All the patients received induction therapy with intravenous pulse methylprednisolone (1000 mg once daily for three days). Seventy-eight patients received induction with monthly intravenous pulse cyclophosphamide, 750 mg/m 2 body surface area, the dose adjusted to a maximum of 1 g/m 2 based on nadir leucocyte counts (to be kept above 3000/cu mm) done on the tenth day following administration. Dosage was adjusted to renal function, with a 25% reduction in dose for an eGFR of <15 ml/min. All the patients received oral prednisone, (1 mg/kg/day) for six weeks and then gradually tapered, according to clinical improvement, by 10 mg/week to a maintenance dose of 5-7.5 mg/day. Eight patients received induction with mycophenolate mofetil (MMF), 500 mg three times daily, along with prednisone. All the patients received hydroxychloroquine, angiotensin-converting enzyme inhibitors, or angiotensin II receptor antagonists. Renal flares were treated with increasing oral prednisone or additional IV methylprednisolone pulses as required. Mesna was administered with cyclophosphamide and all the patients were given cotrimoxazole prophylaxis for the first 6 months.

36 of the 77 female patients were sexually active and were advised barrier contraception. They were counseled regarding the risks inherent to lupus in pregnancy and all of them agreed to defer pregnancy till disease quiescence.

The primary outcome measure was complete response (CR). This was defined, according to the EULAR consensus statement, [15] as inactive urinary sediment, a decrease in proteinuria to ≤0.2 g per day and normal or stable renal function. A partial response (PR) was defined as inactive urinary sediment, proteinuria ≤0.5 g per day, and normal or stable (if previously abnormal) GFR. Treatment failure was defined as any of the following - proteinuria of more than 3gm/day, a rise in creatinine of >0.6 mg/dl above the baseline, estimated GFR dropping to below 15% of the baseline value, or discontinuation of treatment due to side effects. [15],[16] Renal relapses were considered to be present if any of the following occurred (1) increase of proteinuria by 0.5 g/day to a value more than 1g/day in a patient previously in PR or CR (2) recurrence of active sediment (3) a decrease in estimated GFR by 30 ml/min. For those patients who had a proteinuria of >0.5 gm and <3 gm/day, and did not fit into either definitions of failure or remission, we defined them as with continuing disease activity.

Patients attended the out-patient department every two weeks for the first 6 months, then monthly for another 3 months and 2-monthly till the end of the study period. At each visit, blood pressure, SLEDAI scores, and occurrence of adverse events were noted. Laboratory tests done were 24-h protein excretion, C3, lipid profile, anti-dsDNA at baseline and at 6-monthly intervals. A complete hemogram, fasting sugar, liver function tests, urea, and creatinine were carried out at monthly intervals for the first 6 months and then with every visit. Estimated GFR (eGFR) was calculated from the MDRD equation (using three variables) for patients with age >16 years and the Schwartz equation [17] for patients at and below 16 years of age.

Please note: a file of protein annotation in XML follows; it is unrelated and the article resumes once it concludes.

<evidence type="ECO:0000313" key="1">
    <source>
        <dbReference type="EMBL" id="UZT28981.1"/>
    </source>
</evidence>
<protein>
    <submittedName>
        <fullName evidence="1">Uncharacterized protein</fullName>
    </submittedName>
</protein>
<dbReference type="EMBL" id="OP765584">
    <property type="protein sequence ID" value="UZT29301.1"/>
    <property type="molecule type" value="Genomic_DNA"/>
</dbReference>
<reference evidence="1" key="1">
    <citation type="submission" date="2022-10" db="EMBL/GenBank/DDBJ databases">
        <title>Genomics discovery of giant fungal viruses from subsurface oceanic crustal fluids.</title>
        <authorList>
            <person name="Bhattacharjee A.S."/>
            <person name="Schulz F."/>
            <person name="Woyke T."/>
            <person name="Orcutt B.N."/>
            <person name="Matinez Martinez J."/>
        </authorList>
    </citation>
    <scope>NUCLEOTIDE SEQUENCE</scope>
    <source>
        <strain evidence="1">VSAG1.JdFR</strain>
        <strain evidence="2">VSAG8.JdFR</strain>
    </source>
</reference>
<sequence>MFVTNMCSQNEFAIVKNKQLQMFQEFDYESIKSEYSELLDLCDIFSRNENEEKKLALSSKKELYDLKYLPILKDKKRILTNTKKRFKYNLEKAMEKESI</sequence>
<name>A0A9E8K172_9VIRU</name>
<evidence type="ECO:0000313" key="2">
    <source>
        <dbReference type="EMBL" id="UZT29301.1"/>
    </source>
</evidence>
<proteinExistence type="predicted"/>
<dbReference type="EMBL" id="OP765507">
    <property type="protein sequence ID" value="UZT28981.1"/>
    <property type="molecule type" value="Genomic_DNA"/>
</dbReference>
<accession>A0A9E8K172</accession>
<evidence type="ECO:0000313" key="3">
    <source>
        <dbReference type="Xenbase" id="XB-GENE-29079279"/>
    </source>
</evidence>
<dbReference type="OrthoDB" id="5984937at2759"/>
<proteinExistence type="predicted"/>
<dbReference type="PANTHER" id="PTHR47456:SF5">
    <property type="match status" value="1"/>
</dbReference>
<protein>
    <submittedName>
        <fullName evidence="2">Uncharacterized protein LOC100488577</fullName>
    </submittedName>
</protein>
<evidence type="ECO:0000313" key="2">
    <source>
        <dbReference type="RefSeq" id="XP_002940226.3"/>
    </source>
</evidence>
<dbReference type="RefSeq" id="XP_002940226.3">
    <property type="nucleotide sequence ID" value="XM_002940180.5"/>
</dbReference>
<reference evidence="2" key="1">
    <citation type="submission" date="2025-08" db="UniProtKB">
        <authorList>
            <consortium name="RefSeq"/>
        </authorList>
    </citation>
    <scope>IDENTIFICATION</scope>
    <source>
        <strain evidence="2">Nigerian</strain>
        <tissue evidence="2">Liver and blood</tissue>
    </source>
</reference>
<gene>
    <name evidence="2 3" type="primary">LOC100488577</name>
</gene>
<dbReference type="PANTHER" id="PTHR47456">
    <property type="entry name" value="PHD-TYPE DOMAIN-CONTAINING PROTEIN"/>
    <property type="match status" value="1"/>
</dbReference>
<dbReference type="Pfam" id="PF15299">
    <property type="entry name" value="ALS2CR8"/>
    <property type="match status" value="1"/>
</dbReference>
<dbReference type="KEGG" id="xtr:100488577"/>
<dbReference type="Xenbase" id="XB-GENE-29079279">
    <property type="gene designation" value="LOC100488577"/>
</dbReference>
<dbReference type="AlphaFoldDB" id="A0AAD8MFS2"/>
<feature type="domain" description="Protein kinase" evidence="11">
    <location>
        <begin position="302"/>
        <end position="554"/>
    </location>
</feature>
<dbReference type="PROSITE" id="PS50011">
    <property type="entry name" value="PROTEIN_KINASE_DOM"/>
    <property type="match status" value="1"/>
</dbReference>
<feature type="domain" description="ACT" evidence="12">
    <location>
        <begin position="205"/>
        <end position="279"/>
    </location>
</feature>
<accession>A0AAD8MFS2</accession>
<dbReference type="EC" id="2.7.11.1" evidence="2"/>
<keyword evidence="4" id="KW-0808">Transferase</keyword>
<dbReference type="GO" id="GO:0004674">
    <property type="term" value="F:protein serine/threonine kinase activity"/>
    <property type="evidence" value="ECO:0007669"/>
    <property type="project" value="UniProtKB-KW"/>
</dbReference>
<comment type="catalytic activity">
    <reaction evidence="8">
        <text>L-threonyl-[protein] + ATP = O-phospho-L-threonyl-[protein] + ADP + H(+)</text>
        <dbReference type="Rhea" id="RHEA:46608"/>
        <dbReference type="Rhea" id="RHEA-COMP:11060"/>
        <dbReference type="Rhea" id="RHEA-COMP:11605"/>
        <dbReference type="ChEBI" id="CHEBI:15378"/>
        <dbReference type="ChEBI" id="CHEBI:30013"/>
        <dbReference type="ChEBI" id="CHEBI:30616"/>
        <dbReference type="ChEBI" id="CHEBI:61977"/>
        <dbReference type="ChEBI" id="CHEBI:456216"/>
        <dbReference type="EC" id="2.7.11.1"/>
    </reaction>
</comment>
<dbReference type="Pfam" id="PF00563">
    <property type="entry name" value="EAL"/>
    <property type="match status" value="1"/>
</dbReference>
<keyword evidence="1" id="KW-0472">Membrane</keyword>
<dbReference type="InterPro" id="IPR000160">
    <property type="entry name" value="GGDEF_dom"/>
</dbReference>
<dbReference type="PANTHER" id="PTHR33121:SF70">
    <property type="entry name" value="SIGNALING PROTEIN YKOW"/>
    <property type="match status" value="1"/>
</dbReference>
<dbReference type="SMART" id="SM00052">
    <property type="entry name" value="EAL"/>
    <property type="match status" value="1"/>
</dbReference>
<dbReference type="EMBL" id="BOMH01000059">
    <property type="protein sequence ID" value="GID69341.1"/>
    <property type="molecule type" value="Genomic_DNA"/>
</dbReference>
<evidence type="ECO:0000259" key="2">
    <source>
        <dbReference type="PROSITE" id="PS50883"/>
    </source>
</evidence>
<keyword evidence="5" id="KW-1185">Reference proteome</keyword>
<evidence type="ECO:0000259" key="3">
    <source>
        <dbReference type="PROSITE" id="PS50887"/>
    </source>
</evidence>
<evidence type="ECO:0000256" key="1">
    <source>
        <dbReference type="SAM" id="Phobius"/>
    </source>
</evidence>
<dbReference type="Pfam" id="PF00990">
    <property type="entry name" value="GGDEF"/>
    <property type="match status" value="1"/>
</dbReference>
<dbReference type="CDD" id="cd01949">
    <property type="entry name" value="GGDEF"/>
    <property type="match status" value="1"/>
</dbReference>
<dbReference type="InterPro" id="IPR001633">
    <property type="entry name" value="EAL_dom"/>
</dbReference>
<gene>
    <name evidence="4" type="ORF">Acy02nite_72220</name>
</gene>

Secondary end points included partial response, any response (complete or partial), eGFRs, and proteinuria at 6 months and 1 year, adverse effects, renal relapses, treatment failures, progression to ESRD, or death.

Descriptive statistics are reported as frequency and percentage for categorical variables and as mean and standard deviation for continuous variables. One-way ANOVA was carried out to detect the differences, if any, in the baseline clinical and laboratory (continuous) variables among patients with partial, complete, or no responses at 6 months. Similarly, Chi square test was carried out to detect differences in categorical variables in the same groups. Pearson's and point bi-serial correlations were carried out to find out the relationship between eGFR, proteinuria, and response at 6 months and baseline, clinical, and laboratory values. Stepwise multiple regression analysis was carried out to detect predictors of outcome at 6 months in terms of proteinuria and eGFR. Logistic regression analysis was carried out to determine predictors of complete, partial and no remission.


  Results Top


Baseline clinical and laboratory characteristics of patients are given in [Table 1] and [Table 2]. Mean follow-up of these patients was 13 months. Arthritis (79%), rash (64%), and fever (66%) were the most common manifestations at onset. The mean duration of symptoms prior to diagnosis was 13.9 months.

At 6 months, 18/86 (20.9%) patients were in partial response, 20 (23.3%) patients in complete response, and 12 (14%) patients were in treatment failure. The remaining 41.8% patients had continued disease activity but had reached neither end point yet. Three patients went into ESRD within 6 months of the onset of the induction period. Average time to achieve complete remission was 4.5 (±1.9) months and to achieve partial remission was 3.9 (±2.2 months). The time to achieve response did not correlate with the renal function and maintenance of response at 1 year. There were no differences in outcomes detectable in the three treatment groups at 1 year.
Table 1: Baseline clinical characteristics of 86 patients

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Table 2: Baseline laboratory values in patients

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Forty-one of 86 patients (47.7%) had a low C3 at onset of which nine patients had a normalization of C3 levels at 1 month and 62 (72%) had a normal C3 level at 6 months. However, the C3 levels did not correlate with remission, and neither did normalization of C3 levels predict renal response.

Fifty-two of 86 patients presented with a baseline creatinine of <1.4 mg/dl, 14 (26.9%) of them achieved a complete response, and 13 patients (25%) a partial response at 6 months. Sixteen patients presented with a baseline creatinine of ≥2.5 mg/dl, of them four patients (25%) achieved a partial response, and one patient (6%) a complete response at 6 months. The presenting creatinine showed a trend toward a correlation with the response but did not reach statistical significance ( P = 0.77).